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Downtown L.A.: A nightmare on Every Street

Op-Ed

Downtown Los Angeles boasts some big-city perks like spacious lofts and trendy restaurants, but living there is a different kind of beast.

July 17, 2011|By Mike Armstrong

"Look, Daddy, that man's going to the bathroom!"

No, not the words any daddy wants to hear from his 10-year-old daughter, especially during a stroll through their brand-new neighborhood.

Moving my wife and kids into a downtown Los Angeles loft may not win me "Dumbest Dad of the Year" honors, but it should at least get me into the quarterfinals. The loft itself was great. More like a movie set than an apartment. High ceilings, new appliances, breathtaking views and a deck with a Jacuzzi that was used at least once every six months during our year there. It wasn't what was inside the building that broke the deal; it was what was out there on the mean and strange streets of downtown Los Angeles.

Why we moved there is academic. More space for less money, a new environment, cool restaurants and various other meaningless enticements. I got sucked in; I was wrong, and I admit it. I've apologized to everybody involved, and I will continue to do so until I am either dead or forgiven. In the meantime, let me tell you about my downtown L.A.

Within a week or so after our arrival, there were ominous signs that the neighborhood was still working out its kinks. There were two murders in two hotels within three blocks of our new home. What I thought were firecrackers at 4 a.m. on the Fourth of July were in fact gunshots in front of our building. And there must have been something about me that made me a target for every heroin dealer on the block, like the fact that I was breathing.

I've lived in big cities before: Boston, New York, Toronto. I've been mugged, and I've seen things on subway platforms at night that I'm still trying to forget. But downtown Los Angeles exists in its own separate category. It's the low-grade horror movie of American cities.

At night it's an odyssey of sirens, police helicopters and, if you're unfortunate enough to find yourself out on the sidewalk, a particular class of zombie-like human being seemingly so devastated by drugs or mental illness or both that he or she can't even form the words to ask for money.

Within the safety of the loft I would often lie awake at night and listen to the occasional terrified scream or mysterious explosion. It was as though the outside was haunted.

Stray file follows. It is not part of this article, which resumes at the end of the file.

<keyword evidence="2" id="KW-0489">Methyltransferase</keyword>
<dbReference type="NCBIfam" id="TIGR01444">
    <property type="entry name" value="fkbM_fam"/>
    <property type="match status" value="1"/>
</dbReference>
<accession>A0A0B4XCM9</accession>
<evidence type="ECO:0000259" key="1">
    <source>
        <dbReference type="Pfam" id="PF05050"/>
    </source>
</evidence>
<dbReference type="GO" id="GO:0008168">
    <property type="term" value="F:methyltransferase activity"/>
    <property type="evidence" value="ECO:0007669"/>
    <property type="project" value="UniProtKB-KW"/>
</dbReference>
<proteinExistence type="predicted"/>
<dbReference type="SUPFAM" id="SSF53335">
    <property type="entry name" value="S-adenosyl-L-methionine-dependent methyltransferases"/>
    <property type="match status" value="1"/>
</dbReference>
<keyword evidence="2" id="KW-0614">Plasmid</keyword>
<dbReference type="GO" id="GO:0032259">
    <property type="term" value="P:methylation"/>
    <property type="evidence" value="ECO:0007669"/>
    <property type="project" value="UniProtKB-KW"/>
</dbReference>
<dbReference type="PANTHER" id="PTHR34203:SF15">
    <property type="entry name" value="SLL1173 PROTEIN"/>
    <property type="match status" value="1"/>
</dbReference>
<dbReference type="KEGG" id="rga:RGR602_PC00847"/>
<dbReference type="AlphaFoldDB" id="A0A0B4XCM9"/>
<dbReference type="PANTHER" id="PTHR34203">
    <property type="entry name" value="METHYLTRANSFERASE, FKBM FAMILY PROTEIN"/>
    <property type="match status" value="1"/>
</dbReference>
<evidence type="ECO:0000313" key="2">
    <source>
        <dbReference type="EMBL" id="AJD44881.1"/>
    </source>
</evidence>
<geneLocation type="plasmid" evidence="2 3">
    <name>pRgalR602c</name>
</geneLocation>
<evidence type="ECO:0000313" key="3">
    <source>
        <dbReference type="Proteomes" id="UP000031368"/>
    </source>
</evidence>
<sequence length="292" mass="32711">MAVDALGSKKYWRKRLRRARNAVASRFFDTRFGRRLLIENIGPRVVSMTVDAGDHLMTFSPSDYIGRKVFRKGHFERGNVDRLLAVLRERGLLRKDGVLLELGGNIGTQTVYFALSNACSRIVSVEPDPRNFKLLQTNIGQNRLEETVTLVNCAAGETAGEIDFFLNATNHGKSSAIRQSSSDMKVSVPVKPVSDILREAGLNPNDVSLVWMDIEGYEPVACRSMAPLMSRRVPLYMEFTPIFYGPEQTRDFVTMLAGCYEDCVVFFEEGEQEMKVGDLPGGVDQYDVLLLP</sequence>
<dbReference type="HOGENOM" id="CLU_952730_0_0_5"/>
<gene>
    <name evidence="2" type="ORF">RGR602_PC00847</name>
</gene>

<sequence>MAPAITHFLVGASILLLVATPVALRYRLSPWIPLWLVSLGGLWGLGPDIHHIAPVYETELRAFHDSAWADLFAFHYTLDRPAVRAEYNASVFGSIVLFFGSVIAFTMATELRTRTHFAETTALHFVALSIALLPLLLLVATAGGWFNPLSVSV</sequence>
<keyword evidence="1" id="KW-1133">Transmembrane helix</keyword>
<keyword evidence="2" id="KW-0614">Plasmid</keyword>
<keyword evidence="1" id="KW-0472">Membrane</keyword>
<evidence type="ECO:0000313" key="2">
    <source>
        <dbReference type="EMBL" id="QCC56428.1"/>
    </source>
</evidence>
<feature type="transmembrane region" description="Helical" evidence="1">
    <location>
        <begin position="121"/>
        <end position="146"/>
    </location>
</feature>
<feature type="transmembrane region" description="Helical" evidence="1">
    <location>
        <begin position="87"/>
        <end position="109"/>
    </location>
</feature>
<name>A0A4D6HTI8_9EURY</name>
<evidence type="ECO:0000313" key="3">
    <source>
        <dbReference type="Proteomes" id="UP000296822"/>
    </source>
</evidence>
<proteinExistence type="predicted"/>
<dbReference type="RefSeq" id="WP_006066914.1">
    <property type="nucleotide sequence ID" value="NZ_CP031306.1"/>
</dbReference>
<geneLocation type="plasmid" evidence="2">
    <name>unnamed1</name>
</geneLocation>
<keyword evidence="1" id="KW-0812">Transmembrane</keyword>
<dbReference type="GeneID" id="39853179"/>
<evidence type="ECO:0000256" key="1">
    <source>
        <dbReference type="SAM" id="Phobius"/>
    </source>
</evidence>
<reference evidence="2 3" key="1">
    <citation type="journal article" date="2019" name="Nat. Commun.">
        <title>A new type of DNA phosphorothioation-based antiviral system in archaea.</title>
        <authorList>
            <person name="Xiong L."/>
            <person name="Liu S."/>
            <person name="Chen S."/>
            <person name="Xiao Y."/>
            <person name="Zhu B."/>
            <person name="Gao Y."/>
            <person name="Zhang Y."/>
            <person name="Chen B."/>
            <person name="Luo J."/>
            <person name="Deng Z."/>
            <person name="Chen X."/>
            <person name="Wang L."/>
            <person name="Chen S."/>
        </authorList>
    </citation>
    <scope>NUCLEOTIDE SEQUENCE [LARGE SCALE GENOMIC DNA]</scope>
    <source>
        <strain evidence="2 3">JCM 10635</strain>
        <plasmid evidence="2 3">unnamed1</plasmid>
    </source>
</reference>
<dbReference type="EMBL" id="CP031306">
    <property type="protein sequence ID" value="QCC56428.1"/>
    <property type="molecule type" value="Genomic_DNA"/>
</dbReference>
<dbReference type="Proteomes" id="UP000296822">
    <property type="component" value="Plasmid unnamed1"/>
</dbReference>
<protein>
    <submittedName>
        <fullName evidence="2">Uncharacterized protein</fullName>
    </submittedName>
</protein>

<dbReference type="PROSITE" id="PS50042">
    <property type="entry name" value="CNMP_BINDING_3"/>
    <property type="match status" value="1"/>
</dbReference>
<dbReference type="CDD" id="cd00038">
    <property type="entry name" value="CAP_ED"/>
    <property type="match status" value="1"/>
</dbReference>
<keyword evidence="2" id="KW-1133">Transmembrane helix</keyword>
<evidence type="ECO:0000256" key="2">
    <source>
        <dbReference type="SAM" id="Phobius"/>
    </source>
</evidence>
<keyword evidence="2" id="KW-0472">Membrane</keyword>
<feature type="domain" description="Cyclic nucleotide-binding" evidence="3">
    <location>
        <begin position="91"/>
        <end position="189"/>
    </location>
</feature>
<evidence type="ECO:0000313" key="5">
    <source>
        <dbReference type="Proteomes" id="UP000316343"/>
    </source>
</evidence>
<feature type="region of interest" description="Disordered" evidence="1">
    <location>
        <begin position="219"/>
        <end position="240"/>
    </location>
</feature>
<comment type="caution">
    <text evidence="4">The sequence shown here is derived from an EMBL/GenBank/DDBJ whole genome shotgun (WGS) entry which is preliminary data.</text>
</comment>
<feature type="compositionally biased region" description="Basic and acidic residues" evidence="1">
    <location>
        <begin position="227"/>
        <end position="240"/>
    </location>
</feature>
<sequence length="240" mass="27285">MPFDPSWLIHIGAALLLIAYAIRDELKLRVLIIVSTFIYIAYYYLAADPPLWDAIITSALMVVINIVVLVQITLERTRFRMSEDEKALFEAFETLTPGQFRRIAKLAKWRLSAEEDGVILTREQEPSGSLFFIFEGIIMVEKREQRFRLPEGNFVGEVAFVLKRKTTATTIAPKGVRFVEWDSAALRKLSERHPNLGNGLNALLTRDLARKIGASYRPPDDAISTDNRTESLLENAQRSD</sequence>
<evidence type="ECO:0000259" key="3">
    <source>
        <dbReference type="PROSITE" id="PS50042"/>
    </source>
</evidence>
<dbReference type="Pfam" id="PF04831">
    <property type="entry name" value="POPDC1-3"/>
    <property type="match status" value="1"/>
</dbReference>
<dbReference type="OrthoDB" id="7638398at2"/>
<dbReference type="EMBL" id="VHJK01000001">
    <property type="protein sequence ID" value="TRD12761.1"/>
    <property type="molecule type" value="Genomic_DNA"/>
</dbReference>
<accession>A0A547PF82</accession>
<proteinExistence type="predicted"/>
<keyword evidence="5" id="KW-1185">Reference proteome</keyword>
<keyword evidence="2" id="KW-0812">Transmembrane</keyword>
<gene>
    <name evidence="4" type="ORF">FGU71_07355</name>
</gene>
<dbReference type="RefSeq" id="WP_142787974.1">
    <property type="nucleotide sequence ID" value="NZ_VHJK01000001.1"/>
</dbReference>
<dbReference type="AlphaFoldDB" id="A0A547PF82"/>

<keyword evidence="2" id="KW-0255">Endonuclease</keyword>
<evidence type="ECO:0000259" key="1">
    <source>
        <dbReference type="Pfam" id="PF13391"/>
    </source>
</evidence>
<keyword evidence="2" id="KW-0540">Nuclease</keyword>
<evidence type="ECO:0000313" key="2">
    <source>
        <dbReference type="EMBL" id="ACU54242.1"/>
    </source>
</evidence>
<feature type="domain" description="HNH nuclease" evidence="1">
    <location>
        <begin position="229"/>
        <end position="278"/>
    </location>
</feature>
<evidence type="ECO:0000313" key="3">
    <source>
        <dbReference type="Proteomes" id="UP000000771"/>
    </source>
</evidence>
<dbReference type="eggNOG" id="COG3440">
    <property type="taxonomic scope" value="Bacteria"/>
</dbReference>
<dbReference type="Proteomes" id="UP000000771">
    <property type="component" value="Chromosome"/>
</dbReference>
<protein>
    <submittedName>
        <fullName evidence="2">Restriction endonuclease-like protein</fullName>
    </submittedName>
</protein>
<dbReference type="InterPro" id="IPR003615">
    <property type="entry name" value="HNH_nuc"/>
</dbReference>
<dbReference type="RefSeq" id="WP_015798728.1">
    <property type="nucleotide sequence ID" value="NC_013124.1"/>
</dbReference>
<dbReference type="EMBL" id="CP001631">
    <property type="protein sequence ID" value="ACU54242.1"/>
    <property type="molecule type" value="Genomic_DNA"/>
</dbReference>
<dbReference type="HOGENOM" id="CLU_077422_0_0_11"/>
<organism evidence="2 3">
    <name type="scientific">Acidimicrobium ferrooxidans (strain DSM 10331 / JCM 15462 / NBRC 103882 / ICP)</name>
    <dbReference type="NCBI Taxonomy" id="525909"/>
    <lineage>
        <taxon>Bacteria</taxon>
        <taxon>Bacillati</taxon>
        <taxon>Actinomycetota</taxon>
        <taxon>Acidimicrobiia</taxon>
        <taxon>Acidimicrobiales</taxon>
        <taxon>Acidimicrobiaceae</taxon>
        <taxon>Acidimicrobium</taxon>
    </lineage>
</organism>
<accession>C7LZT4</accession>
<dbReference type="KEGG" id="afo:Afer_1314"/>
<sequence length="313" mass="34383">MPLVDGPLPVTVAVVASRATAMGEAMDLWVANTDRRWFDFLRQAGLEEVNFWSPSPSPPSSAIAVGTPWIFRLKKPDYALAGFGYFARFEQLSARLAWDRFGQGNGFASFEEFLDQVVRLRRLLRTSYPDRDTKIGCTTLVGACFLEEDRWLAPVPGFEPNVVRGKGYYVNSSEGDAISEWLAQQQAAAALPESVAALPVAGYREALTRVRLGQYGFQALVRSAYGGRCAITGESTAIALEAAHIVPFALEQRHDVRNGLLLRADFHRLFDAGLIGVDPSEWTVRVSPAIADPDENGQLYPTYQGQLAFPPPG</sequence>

A few months ago I arrived home to find a body on the pavement a few feet from the front door of our building. According to one of the cops on the scene, he was a jumper from the hotel across the street.

The next day, a shopkeeper on the block was furious that the police had closed him down for two hours during their investigation and cleanup. "Why couldn't he have jumped into the alley like all the rest of them?" he asked me. It's a valuable lesson for us all: Just because you kill yourself doesn't mean you have to be disruptive.

About a month later, a gunman was stabbed by a shopkeeper during an unsuccessful jewelry heist a block away. Bleeding onto the sidewalk, he fled north, took a right turn and, like a homing pigeon, somehow found his way into this same hotel. I wonder if the police had trouble distinguishing him from all the other bleeding felons milling about the lobby.

But it wasn't just nocturnal horror. One of our neighbors who became a good friend (she moved out last month) was groped for several minutes on a street corner in broad daylight by something resembling a human being. As she was trying to fend off this gentleman, a group of men employed by some jewelry stores near Broadway and 7th stood watching with amusement, never offering to help.

It was around this time that "For Rent" signs in other neighborhoods started to catch my eye. I also took the subtle hints from my daughters. "Daddy, I hate living downtown. Why did you bring us here? I thought you loved us."

But honestly, not everything was terrible.

I'll miss the Los Angeles Athletic Club, the Central Library and the surprisingly wonderful Indian food from a restaurant located on the ground floor of a seedy hotel. I'll miss the view and having an empty Jacuzzi in which to store things. I'll especially miss Ricky the Pirate, a beloved fixture who can be found in and around Spring and 6th. His "Arrrgghh" will frighten you the first time you hear it at 1 in the morning from the shadows of a doorway, but after a while, you won't feel safe without it. Goodbye, Matey. Ahoy and arrrgghh back at you.

As I put my daughters to bed in our new, somewhat safer and more boring neighborhood, I tell them to "Sleep tight," "Don't let the bed bugs bite," and "Not everybody who reads the Bible screams it at the top of his lungs."

It may take awhile, but I'm determined to drop that last part.

Mike Armstrong writes screenplays and television scripts in Los Angeles.

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